The Mancunian indie rock guitar star has worked with everyone from Bernard Sumner to Nile Rodgers via Black Grape, and his musical range here is just as wide. The album kicks off with Spirit, Power And Soul, a huge, surging slice of rapturous electro gospel powered by a driving dance beat.
Johnny’s guitar parts are effective but they don’t dominate. His soulful lyrics set the tone: “Yesterday is gone/ Today I’m on the run/How strange tomorrow will be”.
Receiver opens with dark, ominous chords before accelerating into another upbeat banger. Ghoster, built on a bluesy riff, references the Buddhist wheel of dharma.
Sensory Street channels 80s synth pop, with Gary Numanstyle jerkiness, a propulsive beat and a trippy chorus as Marr sings: “Noise and rhythm in the golden haze burn that noise in the danger zone”.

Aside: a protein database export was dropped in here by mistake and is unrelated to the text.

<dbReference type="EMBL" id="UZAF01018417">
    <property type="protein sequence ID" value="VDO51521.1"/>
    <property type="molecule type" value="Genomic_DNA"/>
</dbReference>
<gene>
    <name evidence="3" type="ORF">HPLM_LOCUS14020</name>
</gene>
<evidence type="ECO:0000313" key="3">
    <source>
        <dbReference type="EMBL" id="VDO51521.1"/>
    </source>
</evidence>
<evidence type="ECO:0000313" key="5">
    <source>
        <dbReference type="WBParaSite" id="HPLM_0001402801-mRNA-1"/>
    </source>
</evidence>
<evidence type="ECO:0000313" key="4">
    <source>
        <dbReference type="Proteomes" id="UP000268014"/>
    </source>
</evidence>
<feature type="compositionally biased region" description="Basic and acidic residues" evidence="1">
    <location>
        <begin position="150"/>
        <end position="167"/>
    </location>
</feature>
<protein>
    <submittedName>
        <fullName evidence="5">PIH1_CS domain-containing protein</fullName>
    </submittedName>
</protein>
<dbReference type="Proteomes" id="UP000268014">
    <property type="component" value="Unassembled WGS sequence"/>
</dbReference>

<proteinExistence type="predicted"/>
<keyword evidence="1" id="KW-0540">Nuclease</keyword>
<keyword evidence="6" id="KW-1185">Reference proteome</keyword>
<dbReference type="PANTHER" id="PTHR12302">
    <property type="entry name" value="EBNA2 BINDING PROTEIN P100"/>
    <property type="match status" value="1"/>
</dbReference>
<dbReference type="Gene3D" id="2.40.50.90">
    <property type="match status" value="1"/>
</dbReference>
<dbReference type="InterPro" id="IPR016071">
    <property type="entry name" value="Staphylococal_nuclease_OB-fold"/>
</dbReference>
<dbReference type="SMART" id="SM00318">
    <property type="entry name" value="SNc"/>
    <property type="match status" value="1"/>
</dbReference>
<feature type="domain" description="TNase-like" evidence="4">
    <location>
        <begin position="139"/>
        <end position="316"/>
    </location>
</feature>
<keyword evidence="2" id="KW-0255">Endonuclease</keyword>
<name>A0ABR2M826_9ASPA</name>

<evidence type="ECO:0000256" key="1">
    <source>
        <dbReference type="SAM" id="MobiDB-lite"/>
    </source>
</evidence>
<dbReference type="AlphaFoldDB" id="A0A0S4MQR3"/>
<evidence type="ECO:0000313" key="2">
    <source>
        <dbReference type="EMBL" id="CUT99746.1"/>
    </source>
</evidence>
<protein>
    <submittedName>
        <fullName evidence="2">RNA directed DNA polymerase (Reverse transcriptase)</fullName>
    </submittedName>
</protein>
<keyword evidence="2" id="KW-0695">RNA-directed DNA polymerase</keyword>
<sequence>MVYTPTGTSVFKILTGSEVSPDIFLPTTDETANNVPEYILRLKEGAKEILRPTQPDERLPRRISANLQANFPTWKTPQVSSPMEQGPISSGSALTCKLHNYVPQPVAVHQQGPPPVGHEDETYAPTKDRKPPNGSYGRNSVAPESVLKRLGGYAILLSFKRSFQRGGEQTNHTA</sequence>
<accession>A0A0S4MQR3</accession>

It couldn’t be more different from The Smiths’ This Charming Man if Marr had recorded an album of sea shanties. The Whirl is rockier, with a lead guitar that winds, swirls and soars. The verse nags away like a bad tooth, with lyrics that are unlikely to please Home Office officials.
Instantly catchy Tenement Times is perfect for festival crowds. Hideaway Girl packs a potent rock riff. Counter Clock World is the closest Johnny comes to punk.
Lightning People is slower and dreamy. The prowling, unsettling All These Days builds into another massive chorus. Human is gentler but still vast.
You wonder who he’s addressing on the urgent God’s Gift. Is “your holiness” the pontiff, or someone closer to home, like, say, an ex-bandmate?
Decades have passed since Marr last worked with Morrissey, but Heaven knows he’s magnificent now.
Published at Fri, 25 Feb 2022 14:32:24 +0000